When Americans cast their ballots at the polls next week, it is safe to assume that many will be voting for candidates whom they consider to be the “lesser of two evils.” However, in a number of high-profile races for governor and US Senate, the lesser evil probably isn’t who you think it is.
When partisans of the Democratic and Republicans parties seek to dissuade others from voting for third party and Independent candidates for office, they often have recourse to a number of stock arguments. Among the latter is the spoiler argument, which states that it is counterproductive to vote for third party or Independent candidates because it will result in the election of the major party candidate you dislike more.
We are told, for example, that those who voted for Ralph Nader in the 2000 presidential election spoiled Al Gore’s chances of success, thus resulting in the election of George W. Bush. Similarly, it is argued that those who voted for Ross Perot in the presidential election of 1992, helped defeat George H.W. Bush by splitting the conservative vote, thus handing the election to Bill Clinton. On the basis of such evidence, die-hard Democrats and Republicans argue that we must be pragmatic and defensively cast our ballots to ensure the defeat of the candidates from the other major party. We must vote for the “lesser of two evils” between the Democrats and Republicans, they say, to prevent the election of the greater evil among the two.
In a number of high profile contests for governor and US Senate, however, this very logic dictates support for third party and Independent candidates for office. In Maine’s gubernatorial race, Republican Paul LePage has maintained a consistent lead over his Democratic challenger Libby Mitchell. In recent weeks, support for Mitchell has steadily eroded while the poll numbers for Independent Eliot Cutler have doubled, putting him in a statistical tie with the Democrat. At the same time, Cutler has received a virtual avalanche of endorsements from newspapers across the state. A recent editorial in the Bangor Daily News opens with these lines:
“Maine has a rare opportunity to remake its government. State finances demand it. The public, increasingly aware that big changes are needed for the state to prosper, wants it. Only one candidate for governor — Eliot Cutler — has the skills, vision and detailed plans to lead this work.”
Given the unlikelihood of Mitchell’s victory in this race, coupled with Cutler’s momentum, the pragmatic logic of lesser evilism suggests Democrats should break toward the Independent.
Something similar might be said of the race for US Senate in Florida. In this contest, Democrat Kendrick Meek finds himself in a distant third place, trailing Republican front-runner Marco Rubio and Independent Charlie Crist. Since declaring his independence from the Republican party, Crist has made significant efforts to garner the support of traditional Democratic party constituencies, and even led the race for much of the summer. If Meek’s waning Democratic base opts at the last minute to throw its support behind Crist in order to avert the election of Rubio, the gambit may well pay off. As Darcy Richardson writes at Uncovered Politics, Crist still has a fighting chance and “Floridians might be on the verge of witnessing one of the most exciting political comebacks in recent history.”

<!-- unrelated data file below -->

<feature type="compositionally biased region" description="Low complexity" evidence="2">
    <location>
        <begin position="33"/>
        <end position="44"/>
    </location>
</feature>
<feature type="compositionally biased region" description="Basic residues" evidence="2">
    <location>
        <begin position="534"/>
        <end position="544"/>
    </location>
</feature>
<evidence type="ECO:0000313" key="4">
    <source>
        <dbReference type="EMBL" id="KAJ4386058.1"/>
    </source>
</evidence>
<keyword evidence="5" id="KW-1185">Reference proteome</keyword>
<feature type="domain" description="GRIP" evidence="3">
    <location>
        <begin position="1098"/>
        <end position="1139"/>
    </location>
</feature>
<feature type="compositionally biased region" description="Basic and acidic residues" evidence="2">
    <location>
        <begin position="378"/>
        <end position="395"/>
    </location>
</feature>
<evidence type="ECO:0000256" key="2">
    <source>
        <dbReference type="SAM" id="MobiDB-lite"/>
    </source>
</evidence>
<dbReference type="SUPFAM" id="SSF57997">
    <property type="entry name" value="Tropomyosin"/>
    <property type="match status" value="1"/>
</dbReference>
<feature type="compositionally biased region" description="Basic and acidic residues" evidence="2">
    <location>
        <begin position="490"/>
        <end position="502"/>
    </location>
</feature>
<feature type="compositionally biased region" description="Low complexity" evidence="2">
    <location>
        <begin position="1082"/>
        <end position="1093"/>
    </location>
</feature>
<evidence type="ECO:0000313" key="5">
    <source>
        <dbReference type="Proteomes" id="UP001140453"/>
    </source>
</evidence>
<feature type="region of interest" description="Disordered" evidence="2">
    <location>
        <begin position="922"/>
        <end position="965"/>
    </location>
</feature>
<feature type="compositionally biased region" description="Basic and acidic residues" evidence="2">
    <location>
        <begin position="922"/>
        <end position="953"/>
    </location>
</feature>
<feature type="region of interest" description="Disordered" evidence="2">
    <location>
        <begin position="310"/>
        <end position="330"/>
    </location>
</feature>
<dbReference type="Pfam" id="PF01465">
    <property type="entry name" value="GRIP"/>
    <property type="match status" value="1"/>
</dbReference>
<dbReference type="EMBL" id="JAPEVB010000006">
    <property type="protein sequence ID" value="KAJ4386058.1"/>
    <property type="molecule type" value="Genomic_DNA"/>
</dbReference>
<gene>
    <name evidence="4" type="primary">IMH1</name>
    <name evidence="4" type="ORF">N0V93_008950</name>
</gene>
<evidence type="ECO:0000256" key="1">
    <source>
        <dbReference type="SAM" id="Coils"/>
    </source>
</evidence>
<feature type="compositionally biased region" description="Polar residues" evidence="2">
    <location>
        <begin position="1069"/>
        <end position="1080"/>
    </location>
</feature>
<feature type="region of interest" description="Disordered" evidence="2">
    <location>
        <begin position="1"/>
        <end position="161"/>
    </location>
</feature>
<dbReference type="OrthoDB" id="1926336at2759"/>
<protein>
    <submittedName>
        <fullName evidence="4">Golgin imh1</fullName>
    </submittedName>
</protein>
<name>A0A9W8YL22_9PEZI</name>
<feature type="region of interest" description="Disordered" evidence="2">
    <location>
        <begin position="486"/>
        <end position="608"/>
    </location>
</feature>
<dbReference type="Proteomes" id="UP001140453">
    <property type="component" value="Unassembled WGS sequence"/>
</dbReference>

On the other side of the duopoly divide, we may witness Republicans aid in the defeat of Democrats by backing Independent and third party gubernatorial candidates. In Rhode Island’s race for governor, Republican-turned-Independent Lincoln Chafee has battled Democrat Frank Caprio for the lead in the polls, while Republican John Robitaille has demonstrated some difficulty even catching up with the front-runners. Republicans, whose primary interest is in defeating the Democratic candidate, may well end up casting their ballots for Chafee, but Chafee’s primary interest must be shoring up support among Independents and Democrats, who respectively account for 48% and 41% of the state’s registered voters. Significantly, in the last week, President Obama opted not to make an endorsement in the race, which was widely viewed as a severe snub of the Democratic candidate, while Chafee has touted past support from Obama.
Finally, in Colorado, former Republican Tom Tancredo’s late entrance into the gubernatorial race under the banner of the Constitution Party has stunned many observers and resulted in the absolute collapse of support for Republican candidate Dan Maes. Democrat John Hickenlooper maintains a small lead in the contest, but Tancredo’s meteoric rise in the polls must have many Democrats shaking in their boots. Indeed, Tancredo even turned the tables on his Republican rival, successfully labeling him with the dreaded term “spoiler.” In a recent message to supporters, Tancredo roars, “We can win this race! We just have to get our vote out –and that is what we are doing now!” If the remaining supporters of Dan Maes are willing to place the principle of pragmatism over their allegiance to party, they could easily tip the scales in favor of the conservative third party candidate, dealing a stinging defeat to Colorado’s Democrats.
While the argument in favor of the so-called “lesser evil” is most often put forward as a defense against the third party and Independent vote, in these races, the traditional logic of political pragmatism has effectively been turned on its head. Next week, voters will have the final say in the matter.